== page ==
Video Kerry Seeks Assurances of Russian Non-Interference in Ukraine

U.S. Secretary of State John Kerry has told his Russian counterpart, Sergei Lavrov, that his country could face further consequences to what he called its “already strained economy” if Moscow does not fully comply with a cease-fire in Ukraine. The two met, on Monday, on the sidelines of a U.N. Human Rights Council meeting in Geneva, where Kerry outlined human rights violations in Russian-annexed Crimea and eastern Ukraine. VOA State Department correspondent Pam Dockins reports from Geneva.
Video

Video Smartphones May Help in Diagnosing HIV

Diagnosing infections such as HIV requires expensive clinical tests, making the procedure too costly for many poor patients or those living in remote areas. But a new technology called lab-on-a-chip may make the tests more accessible to many. VOA’s George Putic reports.
Video

Video Afghan Refugees Complain of Harassment in Pakistan

Afghan officials have expressed concern over reports of a crackdown on Afghan refugees in Pakistan following the Peshawar school attack in December. Reports of mass arrests and police harassment coupled with fear of an uncertain future are making life difficult for a population that fled its homeland to escape war. VOA’s Ayesha Tanzeem reports from Islamabad.
Video

Video Ukrainian Volunteers Prepare to Defend Mariupol

Despite the ongoing ceasefire in Ukraine, soldiers in the city of Mariupol fear that pro-Russian separatists may be getting ready to attack. The separatists must take or encircle the city if they wish to gain land access to Crimea, which was annexed by Russia early last year. But Ukrainian forces, many of them volunteers, say they are determined to defend it. Patrick Wells reports from Mariupol.
Video

Video Moscow Restaurants Suffer in Bad Economy, Look for Opportunity

As low oil prices and Western sanctions force Russia's economy into recession, thousands of Moscow restaurants are expected to close their doors. Restaurant owners face rents tied to foreign currency, while rising food prices mean Russians are spending less when they dine out. One entrepreneur in Moscow has started a dinner kit delivery service for those who want to cook at home to save money but not skimp on quality. VOA's Daniel Schearf reports.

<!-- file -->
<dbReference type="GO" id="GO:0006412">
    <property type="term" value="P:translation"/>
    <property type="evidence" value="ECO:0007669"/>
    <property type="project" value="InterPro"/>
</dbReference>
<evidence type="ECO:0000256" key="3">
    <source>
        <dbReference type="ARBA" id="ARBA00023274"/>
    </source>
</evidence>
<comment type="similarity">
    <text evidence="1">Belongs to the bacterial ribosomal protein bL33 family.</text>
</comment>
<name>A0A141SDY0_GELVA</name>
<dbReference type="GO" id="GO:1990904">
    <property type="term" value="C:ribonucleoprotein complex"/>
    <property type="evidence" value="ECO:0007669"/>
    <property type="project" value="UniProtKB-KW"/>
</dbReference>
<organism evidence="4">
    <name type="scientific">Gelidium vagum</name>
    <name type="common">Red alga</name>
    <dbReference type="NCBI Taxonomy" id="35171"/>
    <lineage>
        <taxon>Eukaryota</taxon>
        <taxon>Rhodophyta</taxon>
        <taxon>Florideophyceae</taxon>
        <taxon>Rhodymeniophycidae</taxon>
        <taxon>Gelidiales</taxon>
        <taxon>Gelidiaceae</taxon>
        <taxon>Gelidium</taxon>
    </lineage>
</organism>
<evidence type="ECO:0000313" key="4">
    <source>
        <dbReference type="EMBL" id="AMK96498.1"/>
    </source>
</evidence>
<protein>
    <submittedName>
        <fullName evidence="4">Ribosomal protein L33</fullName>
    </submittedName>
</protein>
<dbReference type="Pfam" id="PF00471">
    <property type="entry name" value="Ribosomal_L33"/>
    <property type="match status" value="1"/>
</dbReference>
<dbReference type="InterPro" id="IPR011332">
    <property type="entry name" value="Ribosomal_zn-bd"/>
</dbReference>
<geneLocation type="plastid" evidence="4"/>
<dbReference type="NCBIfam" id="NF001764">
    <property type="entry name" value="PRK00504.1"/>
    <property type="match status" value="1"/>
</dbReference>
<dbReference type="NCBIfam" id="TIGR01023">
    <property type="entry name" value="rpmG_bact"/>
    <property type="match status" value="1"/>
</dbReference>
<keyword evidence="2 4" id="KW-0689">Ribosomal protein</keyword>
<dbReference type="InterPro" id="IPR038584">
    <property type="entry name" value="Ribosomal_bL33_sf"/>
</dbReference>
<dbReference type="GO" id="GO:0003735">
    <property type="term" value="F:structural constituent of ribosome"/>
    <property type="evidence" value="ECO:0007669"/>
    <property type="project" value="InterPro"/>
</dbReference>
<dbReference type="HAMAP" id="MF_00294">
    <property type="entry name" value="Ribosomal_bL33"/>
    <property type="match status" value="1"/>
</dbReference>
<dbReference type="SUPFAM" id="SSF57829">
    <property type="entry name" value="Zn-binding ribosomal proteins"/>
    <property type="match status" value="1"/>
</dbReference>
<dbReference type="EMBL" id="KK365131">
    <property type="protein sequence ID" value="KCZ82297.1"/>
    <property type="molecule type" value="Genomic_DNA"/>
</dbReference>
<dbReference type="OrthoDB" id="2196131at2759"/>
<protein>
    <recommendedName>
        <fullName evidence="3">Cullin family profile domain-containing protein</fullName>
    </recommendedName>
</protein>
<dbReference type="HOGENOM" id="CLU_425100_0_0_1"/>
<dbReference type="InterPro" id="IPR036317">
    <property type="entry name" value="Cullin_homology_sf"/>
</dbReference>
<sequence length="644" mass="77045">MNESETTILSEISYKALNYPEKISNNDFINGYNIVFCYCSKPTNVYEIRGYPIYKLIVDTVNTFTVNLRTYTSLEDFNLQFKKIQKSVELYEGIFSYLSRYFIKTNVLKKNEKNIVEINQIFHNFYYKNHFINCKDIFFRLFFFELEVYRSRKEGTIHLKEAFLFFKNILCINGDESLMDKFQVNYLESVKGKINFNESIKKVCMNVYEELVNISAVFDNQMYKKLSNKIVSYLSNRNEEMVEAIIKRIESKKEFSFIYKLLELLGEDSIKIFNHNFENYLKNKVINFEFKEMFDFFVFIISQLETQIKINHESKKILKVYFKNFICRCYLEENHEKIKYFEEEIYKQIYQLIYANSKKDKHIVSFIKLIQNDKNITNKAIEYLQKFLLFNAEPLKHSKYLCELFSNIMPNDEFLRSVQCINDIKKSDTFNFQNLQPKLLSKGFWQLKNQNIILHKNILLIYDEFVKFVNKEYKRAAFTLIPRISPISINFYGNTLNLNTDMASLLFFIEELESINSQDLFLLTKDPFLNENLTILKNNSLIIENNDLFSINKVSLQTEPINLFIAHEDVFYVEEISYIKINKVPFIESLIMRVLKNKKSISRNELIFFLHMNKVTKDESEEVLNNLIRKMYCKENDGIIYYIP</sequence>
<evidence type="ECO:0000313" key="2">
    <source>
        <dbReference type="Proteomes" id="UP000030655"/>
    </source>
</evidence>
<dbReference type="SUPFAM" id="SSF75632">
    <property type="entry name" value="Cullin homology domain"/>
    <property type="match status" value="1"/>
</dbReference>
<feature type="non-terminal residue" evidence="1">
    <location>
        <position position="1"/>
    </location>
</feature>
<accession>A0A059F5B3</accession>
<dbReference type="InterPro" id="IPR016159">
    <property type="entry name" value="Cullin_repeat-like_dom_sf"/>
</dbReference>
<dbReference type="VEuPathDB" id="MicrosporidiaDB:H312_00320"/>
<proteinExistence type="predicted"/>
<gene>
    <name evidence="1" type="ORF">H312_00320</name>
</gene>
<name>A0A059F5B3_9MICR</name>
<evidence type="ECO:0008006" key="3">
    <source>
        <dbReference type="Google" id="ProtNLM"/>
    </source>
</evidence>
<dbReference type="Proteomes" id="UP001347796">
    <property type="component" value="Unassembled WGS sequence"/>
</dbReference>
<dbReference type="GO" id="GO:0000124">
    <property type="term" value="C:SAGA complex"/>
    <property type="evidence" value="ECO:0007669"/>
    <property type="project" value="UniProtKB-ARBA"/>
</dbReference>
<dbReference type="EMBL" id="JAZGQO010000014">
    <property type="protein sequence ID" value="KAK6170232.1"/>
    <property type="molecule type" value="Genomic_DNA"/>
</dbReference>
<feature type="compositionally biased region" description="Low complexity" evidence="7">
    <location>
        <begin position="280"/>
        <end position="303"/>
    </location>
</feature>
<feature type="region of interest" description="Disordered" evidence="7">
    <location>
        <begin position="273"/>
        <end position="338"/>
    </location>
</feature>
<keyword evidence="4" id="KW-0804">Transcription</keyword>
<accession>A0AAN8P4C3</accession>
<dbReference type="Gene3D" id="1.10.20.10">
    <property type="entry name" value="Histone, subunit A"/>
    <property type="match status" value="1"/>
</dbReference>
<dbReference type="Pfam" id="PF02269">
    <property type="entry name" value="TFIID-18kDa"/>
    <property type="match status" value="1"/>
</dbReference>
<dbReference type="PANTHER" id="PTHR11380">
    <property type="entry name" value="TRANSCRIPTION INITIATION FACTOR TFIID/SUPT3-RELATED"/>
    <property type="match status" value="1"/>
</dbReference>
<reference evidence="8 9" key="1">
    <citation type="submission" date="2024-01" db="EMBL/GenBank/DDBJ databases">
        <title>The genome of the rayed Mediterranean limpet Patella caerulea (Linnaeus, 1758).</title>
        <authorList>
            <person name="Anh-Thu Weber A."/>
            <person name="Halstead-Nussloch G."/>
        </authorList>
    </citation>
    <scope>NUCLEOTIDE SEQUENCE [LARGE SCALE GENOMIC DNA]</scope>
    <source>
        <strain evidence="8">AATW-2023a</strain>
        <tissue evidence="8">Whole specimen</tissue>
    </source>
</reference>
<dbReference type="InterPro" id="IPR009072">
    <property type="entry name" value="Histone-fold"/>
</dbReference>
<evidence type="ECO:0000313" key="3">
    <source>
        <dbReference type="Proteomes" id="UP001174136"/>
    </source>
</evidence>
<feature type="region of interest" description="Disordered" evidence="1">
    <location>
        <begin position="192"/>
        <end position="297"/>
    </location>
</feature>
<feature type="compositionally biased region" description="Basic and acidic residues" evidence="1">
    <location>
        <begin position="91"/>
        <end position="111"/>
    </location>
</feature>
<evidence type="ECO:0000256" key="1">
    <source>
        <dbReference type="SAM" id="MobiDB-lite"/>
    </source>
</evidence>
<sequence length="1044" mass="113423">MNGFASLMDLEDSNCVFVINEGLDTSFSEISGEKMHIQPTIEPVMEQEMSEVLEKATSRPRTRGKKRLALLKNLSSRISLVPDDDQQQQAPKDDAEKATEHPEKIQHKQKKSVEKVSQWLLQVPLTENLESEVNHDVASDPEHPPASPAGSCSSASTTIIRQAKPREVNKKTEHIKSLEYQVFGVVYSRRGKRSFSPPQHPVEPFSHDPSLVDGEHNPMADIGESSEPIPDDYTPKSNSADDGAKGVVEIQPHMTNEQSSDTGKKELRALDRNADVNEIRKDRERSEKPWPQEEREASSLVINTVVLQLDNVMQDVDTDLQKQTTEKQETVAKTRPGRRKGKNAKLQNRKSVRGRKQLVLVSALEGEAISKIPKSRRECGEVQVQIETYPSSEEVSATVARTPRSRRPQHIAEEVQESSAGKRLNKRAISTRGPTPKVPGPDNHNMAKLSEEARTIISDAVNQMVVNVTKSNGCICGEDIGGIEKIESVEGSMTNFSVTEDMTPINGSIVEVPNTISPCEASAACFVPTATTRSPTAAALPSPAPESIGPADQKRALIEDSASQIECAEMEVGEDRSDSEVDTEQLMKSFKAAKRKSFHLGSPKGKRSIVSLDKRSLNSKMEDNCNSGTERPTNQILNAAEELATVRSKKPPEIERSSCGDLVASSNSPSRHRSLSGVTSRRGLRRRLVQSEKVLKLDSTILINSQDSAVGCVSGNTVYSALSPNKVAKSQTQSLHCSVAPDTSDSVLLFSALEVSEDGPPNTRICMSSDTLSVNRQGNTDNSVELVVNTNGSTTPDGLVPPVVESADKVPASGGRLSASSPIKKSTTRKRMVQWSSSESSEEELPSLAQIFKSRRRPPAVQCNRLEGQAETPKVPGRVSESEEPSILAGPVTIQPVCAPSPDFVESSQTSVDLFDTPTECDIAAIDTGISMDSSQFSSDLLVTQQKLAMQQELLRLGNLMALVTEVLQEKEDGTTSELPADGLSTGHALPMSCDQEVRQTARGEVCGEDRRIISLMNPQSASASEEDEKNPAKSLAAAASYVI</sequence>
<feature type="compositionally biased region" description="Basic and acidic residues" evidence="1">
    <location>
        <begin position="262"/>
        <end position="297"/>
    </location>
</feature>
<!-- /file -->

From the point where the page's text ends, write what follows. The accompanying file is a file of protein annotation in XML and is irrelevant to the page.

Video

Video US, Cuba Report Progress in Latest Talks to Restore Ties

The United States and Cuba say they have made progress in the second round of talks on restoring diplomatic relations more than 50 years after breaking off ties. Delegations from both sides met in Washington on Friday to work on opening embassies in Havana and Washington and iron out key obstacles to historic change. VOA’s Mary Alice Salinas reports from the State Department.
Video

Video Presidential Hopefuls Battle for Conservative Hearts and Minds

One after another, presumptive Republican presidential contenders auditioned for conservative support this week at the Conservative Political Action Conference held outside Washington. The rhetoric was tough as a large field of potential candidates tried to woo conservative support with red-meat attacks on President Barack Obama and Democrats in Congress. VOA Political Columnist Jim Malone takes a look.
Video

Video NYC's Restaurant Week: An Economic Boom in Fine Dining

New Yorkers take pride in setting world trends — in fashion, the arts and fine dining. The city’s famous biannual Restaurant Week plays a significant role in a booming tourism industry that sustains 359,000 jobs and generates $61 billion in yearly revenue. VOA's Ramon Taylor reports.
Video

Video Brookhaven at Cutting Edge of US Energy Research

Issues like the Keystone XL pipeline, fracking and instability in the Middle East are driving debate in the U.S. about making America energy independent. Recently, the American Energy Innovation Council urged Congress and the White House to make expanded energy research a priority. One beneficiary of increased energy spending would be the Brookhaven National Lab, where clean, renewable, efficient energy is the goal. VOA's Bernard Shusman reports.
Video

Video Southern US Cities Preserve Civil Rights Heritage to Boost Tourism

There has been a surge of interest in the American civil rights movement of the 1950s and '60s, thanks in part to the Hollywood motion picture "Selma." Five decades later, communities in the South are embracing the dark chapters of their past with hopes of luring tourism dollars. VOA's Chris Simkins reports.
Video

Video Deep Under Antarctic Ice Sheet, Life!

With the end of summer in the Southern hemisphere, the Antarctic research season is over. Scientists from Northern Illinois University are back in their laboratory after a 3-month expedition on the Ross Ice Shelf, the world’s largest floating ice sheet. As VOA’s Rosanne Skirble reports, they hope to find clues to explain the dynamics of the rapidly melting ice and its impact on sea level rise.
Video

Video Lao Dam Project Runs Into Opposition

A Lao dam project on a section of the Mekong River is drawing opposition from local fishermen, international environmental groups and neighboring countries. VOA's Say Mony visited the region to investigate the concerns. Colin Lovett narrates.

All About America

Circumventing Censorship

An Internet Primer for Healthy Web Habits

As surveillance and censoring technologies advance, so, too, do new tools for your computer or mobile device that help protect your privacy and break through Internet censorship.
More